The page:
Today’s find: Unorthodox

What’s worth holding onto?

For example: An article I read recently about liturgical practice suggested – strongly – that holding onto another person’s hand during Mass is one area where I might consider loosening my grip.

I didn’t find the article’s logic particularly persuasive, especially the notion that I should be dissuaded because “the practice of holding hands while praying the Our Father comes from the Protestant world.”

If anything, that seems like a good reason to expand the habit – not discourage it. Christ’s fervent prayer for us at the Last Supper, after all, was that we “might all be one.” And we’ve managed to bollix up that instruction up pretty well through the centuries. Internecine battles occupy so much of our attention as Christians that often it seems like there’s no energy left to devote to spreading the Good News. (If you think I’m exaggerating, check out the comments to the above-referenced article – which degenerate pretty quickly into a classic blogosphere flame-war.)

Having said that, I am also aware of how deeply blessed I have been throughout my life by the guardrails that the Church has placed around liturgical practices. The priest consecrates unleavened bread and wine at Mass, not saltines and soda-pop. And it’s a priest who performs the action—a person who traces the transmittal of this sacramental grace all the way back through the centuries in an unbroken chain to the Apostles (and ultimately to Christ himself.)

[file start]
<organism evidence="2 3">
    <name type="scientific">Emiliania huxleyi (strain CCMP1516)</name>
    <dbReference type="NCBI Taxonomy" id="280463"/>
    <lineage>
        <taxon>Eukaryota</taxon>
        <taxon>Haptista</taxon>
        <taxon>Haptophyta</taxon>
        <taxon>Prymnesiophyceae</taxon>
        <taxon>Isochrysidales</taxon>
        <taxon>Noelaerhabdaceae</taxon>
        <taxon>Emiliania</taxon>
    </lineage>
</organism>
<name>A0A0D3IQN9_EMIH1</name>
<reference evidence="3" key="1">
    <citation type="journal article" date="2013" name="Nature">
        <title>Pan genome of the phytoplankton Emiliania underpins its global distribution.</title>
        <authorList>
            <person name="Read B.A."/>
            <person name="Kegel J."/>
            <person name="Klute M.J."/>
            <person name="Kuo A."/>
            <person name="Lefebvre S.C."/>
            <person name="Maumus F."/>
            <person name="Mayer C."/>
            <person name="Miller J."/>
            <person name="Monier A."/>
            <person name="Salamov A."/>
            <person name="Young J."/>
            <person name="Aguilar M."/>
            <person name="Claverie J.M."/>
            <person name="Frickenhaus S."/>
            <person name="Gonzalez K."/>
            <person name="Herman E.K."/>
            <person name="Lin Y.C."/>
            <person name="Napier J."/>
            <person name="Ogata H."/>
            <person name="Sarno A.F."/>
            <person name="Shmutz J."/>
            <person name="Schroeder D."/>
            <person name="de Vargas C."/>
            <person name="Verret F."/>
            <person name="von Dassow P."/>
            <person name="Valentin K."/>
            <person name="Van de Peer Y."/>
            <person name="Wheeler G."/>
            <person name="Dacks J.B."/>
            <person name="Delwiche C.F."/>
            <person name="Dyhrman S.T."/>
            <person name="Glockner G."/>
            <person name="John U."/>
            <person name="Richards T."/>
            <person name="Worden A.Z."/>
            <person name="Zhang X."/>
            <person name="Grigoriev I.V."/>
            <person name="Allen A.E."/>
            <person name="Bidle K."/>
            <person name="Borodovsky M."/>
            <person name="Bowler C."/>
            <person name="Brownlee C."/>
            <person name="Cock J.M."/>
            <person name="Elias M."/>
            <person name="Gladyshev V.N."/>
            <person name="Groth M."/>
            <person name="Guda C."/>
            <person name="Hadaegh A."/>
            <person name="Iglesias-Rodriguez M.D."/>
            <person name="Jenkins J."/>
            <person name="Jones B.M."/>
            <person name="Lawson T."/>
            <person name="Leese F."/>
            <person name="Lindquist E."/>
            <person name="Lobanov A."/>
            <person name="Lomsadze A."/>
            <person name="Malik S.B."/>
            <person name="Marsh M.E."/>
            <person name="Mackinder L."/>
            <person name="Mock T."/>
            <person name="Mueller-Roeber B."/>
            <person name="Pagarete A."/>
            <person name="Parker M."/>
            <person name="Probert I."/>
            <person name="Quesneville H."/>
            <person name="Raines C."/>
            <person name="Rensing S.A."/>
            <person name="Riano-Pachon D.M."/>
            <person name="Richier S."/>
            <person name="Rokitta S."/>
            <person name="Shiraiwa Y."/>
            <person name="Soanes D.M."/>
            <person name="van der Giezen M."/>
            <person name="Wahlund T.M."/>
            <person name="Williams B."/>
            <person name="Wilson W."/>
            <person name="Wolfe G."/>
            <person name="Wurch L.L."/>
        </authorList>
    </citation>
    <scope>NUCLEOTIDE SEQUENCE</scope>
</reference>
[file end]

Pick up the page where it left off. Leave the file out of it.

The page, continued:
If I think deeply about these liturgical forms and rubrics and requirements, I realize that I need them. They fuel my belief. They work to open my eyes in faith. They move my heart, our hearts. They help to make Christ present for us as the people of God at every Mass. They are, in short, worth holding onto.

There are times, though, when I wish we Catholics weren’t so dismissive of the ways in which other Christians experience Christ. We can get so caught up in the right way to celebrate the Eucharist…that we completely miss the point of having the opportunity to receive Jesus as our sacramental food for the journey.

That thought occurred to me this morning as I reflected on the Gospel story we heard at Mass. The evangelist recounts an episode from early in Jesus’ ministry when he was at home in Capernaum. The crowds were so large that “there was no longer room for them, not even around the door,” we’re told.

The scribes had a seat up front…but many others had to make do with something much less than Jesus’ full attention that day. A few of the more enterprising ones climbed up on the roof, removed a few tiles, and lowered their friend down into the room for a cure.

Jesus doesn’t seem to be put off by this unorthodox action, I noticed. Rather, he’s intent on ministering to the paralytic. He heals him anyway.

And isn’t that just like Christ – to both love the rules…and to know when to break them?

An iconic image of unorthodoxy: The Master washes feet

An iconic image of unorthodoxy: The Master washes feet

 

Let us pause now…to recall that we are in the presence of the Holy & Merciful One.

 

IHS

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4 thoughts on “Today’s find: Unorthodox

  1. Joe Vilmain

    I do appreciate the verbal challenges, internecine, great word, thank you.  I’ll comment on the remainder of the blog in the appropriate area, thanks again John for always bringing a new focus to our prayer. 
    Joe Vilmain

  2. Wally Nowak

    We share community at the sign of peace not during the Our Father. Why don’t the Protestants share the sign of peace during their liturgy?
    YBIC, Wally

    • I don’t know the answer to that, Wally…and I guess I don’t understand why we couldn’t do both: hold hands (if the Spirit moves) during the Our Father, and offer our neighbors a sign of peace just afterwards, too.

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